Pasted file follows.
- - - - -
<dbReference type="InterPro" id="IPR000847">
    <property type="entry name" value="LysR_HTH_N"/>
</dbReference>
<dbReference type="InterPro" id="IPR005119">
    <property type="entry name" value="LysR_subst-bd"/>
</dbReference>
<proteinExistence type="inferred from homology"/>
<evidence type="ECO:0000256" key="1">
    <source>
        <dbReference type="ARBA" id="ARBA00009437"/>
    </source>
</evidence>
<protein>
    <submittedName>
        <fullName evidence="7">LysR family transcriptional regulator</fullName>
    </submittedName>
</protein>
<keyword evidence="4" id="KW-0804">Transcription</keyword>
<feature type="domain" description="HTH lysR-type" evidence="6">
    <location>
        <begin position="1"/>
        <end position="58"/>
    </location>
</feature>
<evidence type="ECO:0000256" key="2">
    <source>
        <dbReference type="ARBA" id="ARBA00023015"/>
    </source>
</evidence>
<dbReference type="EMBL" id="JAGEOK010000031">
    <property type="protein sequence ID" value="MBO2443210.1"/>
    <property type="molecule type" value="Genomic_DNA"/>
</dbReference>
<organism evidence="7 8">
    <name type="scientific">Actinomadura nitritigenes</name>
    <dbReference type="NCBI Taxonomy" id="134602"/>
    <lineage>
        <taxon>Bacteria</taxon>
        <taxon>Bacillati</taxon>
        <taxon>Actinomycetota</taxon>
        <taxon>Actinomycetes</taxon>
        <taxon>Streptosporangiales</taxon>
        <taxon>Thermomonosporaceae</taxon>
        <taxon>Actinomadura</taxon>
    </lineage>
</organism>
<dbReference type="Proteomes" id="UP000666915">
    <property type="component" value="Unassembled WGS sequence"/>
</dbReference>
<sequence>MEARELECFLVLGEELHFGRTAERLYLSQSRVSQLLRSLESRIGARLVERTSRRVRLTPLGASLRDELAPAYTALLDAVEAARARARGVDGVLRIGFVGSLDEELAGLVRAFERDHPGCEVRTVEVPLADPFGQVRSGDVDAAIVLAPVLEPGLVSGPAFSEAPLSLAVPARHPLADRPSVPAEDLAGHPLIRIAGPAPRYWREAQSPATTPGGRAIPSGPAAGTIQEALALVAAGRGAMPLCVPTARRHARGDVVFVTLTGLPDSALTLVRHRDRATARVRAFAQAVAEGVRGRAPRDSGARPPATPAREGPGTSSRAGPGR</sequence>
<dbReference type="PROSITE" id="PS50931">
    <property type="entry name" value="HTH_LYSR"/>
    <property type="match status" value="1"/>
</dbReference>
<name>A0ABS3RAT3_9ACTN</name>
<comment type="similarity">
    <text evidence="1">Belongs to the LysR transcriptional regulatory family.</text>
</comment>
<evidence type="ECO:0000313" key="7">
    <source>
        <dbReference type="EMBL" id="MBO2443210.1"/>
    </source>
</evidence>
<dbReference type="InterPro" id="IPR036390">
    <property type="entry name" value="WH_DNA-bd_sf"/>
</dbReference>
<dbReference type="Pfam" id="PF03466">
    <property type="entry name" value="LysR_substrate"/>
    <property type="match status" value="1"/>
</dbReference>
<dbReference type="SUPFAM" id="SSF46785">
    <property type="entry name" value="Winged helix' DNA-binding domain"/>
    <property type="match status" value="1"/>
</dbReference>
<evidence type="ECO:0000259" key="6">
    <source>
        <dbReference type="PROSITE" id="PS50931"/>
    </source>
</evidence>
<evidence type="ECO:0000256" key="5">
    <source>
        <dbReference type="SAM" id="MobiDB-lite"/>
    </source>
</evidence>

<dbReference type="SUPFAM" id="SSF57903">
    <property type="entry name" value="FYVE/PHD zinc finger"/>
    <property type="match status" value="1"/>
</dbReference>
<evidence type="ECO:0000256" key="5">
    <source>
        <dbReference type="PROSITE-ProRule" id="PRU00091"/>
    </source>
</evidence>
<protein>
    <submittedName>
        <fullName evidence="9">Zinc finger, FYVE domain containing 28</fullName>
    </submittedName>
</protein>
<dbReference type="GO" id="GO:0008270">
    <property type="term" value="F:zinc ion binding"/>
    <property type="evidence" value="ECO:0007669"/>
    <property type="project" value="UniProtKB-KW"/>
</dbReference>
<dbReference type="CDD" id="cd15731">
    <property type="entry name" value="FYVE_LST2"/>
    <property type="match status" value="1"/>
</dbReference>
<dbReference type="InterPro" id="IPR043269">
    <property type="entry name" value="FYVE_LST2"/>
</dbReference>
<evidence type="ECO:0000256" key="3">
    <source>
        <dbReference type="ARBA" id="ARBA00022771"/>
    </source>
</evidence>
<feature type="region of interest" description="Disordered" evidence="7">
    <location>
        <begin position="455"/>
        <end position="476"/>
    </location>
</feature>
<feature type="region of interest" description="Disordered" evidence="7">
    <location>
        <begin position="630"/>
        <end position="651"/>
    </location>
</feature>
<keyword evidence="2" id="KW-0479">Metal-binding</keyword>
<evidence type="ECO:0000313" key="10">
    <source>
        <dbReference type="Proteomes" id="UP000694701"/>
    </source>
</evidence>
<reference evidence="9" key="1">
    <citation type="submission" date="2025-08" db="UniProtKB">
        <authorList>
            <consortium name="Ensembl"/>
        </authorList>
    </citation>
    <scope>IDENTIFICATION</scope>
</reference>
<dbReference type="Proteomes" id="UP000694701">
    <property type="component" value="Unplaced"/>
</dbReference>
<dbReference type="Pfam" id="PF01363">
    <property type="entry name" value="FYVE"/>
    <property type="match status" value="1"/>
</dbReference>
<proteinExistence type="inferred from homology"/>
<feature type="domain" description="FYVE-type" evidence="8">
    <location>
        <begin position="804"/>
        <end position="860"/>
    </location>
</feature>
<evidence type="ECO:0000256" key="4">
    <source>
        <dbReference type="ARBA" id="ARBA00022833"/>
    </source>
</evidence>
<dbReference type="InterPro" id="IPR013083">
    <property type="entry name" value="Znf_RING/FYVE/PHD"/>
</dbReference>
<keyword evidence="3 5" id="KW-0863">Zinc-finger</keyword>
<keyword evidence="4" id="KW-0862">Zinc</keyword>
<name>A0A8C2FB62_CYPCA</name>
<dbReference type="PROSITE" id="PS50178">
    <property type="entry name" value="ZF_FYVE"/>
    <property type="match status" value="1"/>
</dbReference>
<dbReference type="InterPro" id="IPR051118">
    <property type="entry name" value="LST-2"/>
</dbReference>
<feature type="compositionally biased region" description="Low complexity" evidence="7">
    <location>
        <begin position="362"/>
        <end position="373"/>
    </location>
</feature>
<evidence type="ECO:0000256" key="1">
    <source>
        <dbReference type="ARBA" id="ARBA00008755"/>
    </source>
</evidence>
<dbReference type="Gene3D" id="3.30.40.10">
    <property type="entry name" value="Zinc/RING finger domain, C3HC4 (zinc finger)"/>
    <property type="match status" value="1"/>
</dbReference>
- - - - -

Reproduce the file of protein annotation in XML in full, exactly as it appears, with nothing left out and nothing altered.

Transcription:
<dbReference type="InterPro" id="IPR000847">
    <property type="entry name" value="LysR_HTH_N"/>
</dbReference>
<dbReference type="InterPro" id="IPR005119">
    <property type="entry name" value="LysR_subst-bd"/>
</dbReference>
<proteinExistence type="inferred from homology"/>
<evidence type="ECO:0000256" key="1">
    <source>
        <dbReference type="ARBA" id="ARBA00009437"/>
    </source>
</evidence>
<protein>
    <submittedName>
        <fullName evidence="7">LysR family transcriptional regulator</fullName>
    </submittedName>
</protein>
<keyword evidence="4" id="KW-0804">Transcription</keyword>
<feature type="domain" description="HTH lysR-type" evidence="6">
    <location>
        <begin position="1"/>
        <end position="58"/>
    </location>
</feature>
<evidence type="ECO:0000256" key="2">
    <source>
        <dbReference type="ARBA" id="ARBA00023015"/>
    </source>
</evidence>
<dbReference type="EMBL" id="JAGEOK010000031">
    <property type="protein sequence ID" value="MBO2443210.1"/>
    <property type="molecule type" value="Genomic_DNA"/>
</dbReference>
<organism evidence="7 8">
    <name type="scientific">Actinomadura nitritigenes</name>
    <dbReference type="NCBI Taxonomy" id="134602"/>
    <lineage>
        <taxon>Bacteria</taxon>
        <taxon>Bacillati</taxon>
        <taxon>Actinomycetota</taxon>
        <taxon>Actinomycetes</taxon>
        <taxon>Streptosporangiales</taxon>
        <taxon>Thermomonosporaceae</taxon>
        <taxon>Actinomadura</taxon>
    </lineage>
</organism>
<dbReference type="Proteomes" id="UP000666915">
    <property type="component" value="Unassembled WGS sequence"/>
</dbReference>
<sequence>MEARELECFLVLGEELHFGRTAERLYLSQSRVSQLLRSLESRIGARLVERTSRRVRLTPLGASLRDELAPAYTALLDAVEAARARARGVDGVLRIGFVGSLDEELAGLVRAFERDHPGCEVRTVEVPLADPFGQVRSGDVDAAIVLAPVLEPGLVSGPAFSEAPLSLAVPARHPLADRPSVPAEDLAGHPLIRIAGPAPRYWREAQSPATTPGGRAIPSGPAAGTIQEALALVAAGRGAMPLCVPTARRHARGDVVFVTLTGLPDSALTLVRHRDRATARVRAFAQAVAEGVRGRAPRDSGARPPATPAREGPGTSSRAGPGR</sequence>
<dbReference type="PROSITE" id="PS50931">
    <property type="entry name" value="HTH_LYSR"/>
    <property type="match status" value="1"/>
</dbReference>
<name>A0ABS3RAT3_9ACTN</name>
<comment type="similarity">
    <text evidence="1">Belongs to the LysR transcriptional regulatory family.</text>
</comment>
<evidence type="ECO:0000313" key="7">
    <source>
        <dbReference type="EMBL" id="MBO2443210.1"/>
    </source>
</evidence>
<dbReference type="InterPro" id="IPR036390">
    <property type="entry name" value="WH_DNA-bd_sf"/>
</dbReference>
<dbReference type="Pfam" id="PF03466">
    <property type="entry name" value="LysR_substrate"/>
    <property type="match status" value="1"/>
</dbReference>
<dbReference type="SUPFAM" id="SSF46785">
    <property type="entry name" value="Winged helix' DNA-binding domain"/>
    <property type="match status" value="1"/>
</dbReference>
<evidence type="ECO:0000259" key="6">
    <source>
        <dbReference type="PROSITE" id="PS50931"/>
    </source>
</evidence>
<evidence type="ECO:0000256" key="5">
    <source>
        <dbReference type="SAM" id="MobiDB-lite"/>
    </source>
</evidence>

<dbReference type="SUPFAM" id="SSF57903">
    <property type="entry name" value="FYVE/PHD zinc finger"/>
    <property type="match status" value="1"/>
</dbReference>
<evidence type="ECO:0000256" key="5">
    <source>
        <dbReference type="PROSITE-ProRule" id="PRU00091"/>
    </source>
</evidence>
<protein>
    <submittedName>
        <fullName evidence="9">Zinc finger, FYVE domain containing 28</fullName>
    </submittedName>
</protein>
<dbReference type="GO" id="GO:0008270">
    <property type="term" value="F:zinc ion binding"/>
    <property type="evidence" value="ECO:0007669"/>
    <property type="project" value="UniProtKB-KW"/>
</dbReference>
<dbReference type="CDD" id="cd15731">
    <property type="entry name" value="FYVE_LST2"/>
    <property type="match status" value="1"/>
</dbReference>
<dbReference type="InterPro" id="IPR043269">
    <property type="entry name" value="FYVE_LST2"/>
</dbReference>
<evidence type="ECO:0000256" key="3">
    <source>
        <dbReference type="ARBA" id="ARBA00022771"/>
    </source>
</evidence>
<feature type="region of interest" description="Disordered" evidence="7">
    <location>
        <begin position="455"/>
        <end position="476"/>
    </location>
</feature>
<feature type="region of interest" description="Disordered" evidence="7">
    <location>
        <begin position="630"/>
        <end position="651"/>
    </location>
</feature>
<keyword evidence="2" id="KW-0479">Metal-binding</keyword>
<evidence type="ECO:0000313" key="10">
    <source>
        <dbReference type="Proteomes" id="UP000694701"/>
    </source>
</evidence>
<reference evidence="9" key="1">
    <citation type="submission" date="2025-08" db="UniProtKB">
        <authorList>
            <consortium name="Ensembl"/>
        </authorList>
    </citation>
    <scope>IDENTIFICATION</scope>
</reference>
<dbReference type="Proteomes" id="UP000694701">
    <property type="component" value="Unplaced"/>
</dbReference>
<dbReference type="Pfam" id="PF01363">
    <property type="entry name" value="FYVE"/>
    <property type="match status" value="1"/>
</dbReference>
<proteinExistence type="inferred from homology"/>
<feature type="domain" description="FYVE-type" evidence="8">
    <location>
        <begin position="804"/>
        <end position="860"/>
    </location>
</feature>
<evidence type="ECO:0000256" key="4">
    <source>
        <dbReference type="ARBA" id="ARBA00022833"/>
    </source>
</evidence>
<dbReference type="InterPro" id="IPR013083">
    <property type="entry name" value="Znf_RING/FYVE/PHD"/>
</dbReference>
<keyword evidence="3 5" id="KW-0863">Zinc-finger</keyword>
<keyword evidence="4" id="KW-0862">Zinc</keyword>
<name>A0A8C2FB62_CYPCA</name>
<dbReference type="PROSITE" id="PS50178">
    <property type="entry name" value="ZF_FYVE"/>
    <property type="match status" value="1"/>
</dbReference>
<dbReference type="InterPro" id="IPR051118">
    <property type="entry name" value="LST-2"/>
</dbReference>
<feature type="compositionally biased region" description="Low complexity" evidence="7">
    <location>
        <begin position="362"/>
        <end position="373"/>
    </location>
</feature>
<evidence type="ECO:0000256" key="1">
    <source>
        <dbReference type="ARBA" id="ARBA00008755"/>
    </source>
</evidence>
<dbReference type="Gene3D" id="3.30.40.10">
    <property type="entry name" value="Zinc/RING finger domain, C3HC4 (zinc finger)"/>
    <property type="match status" value="1"/>
</dbReference>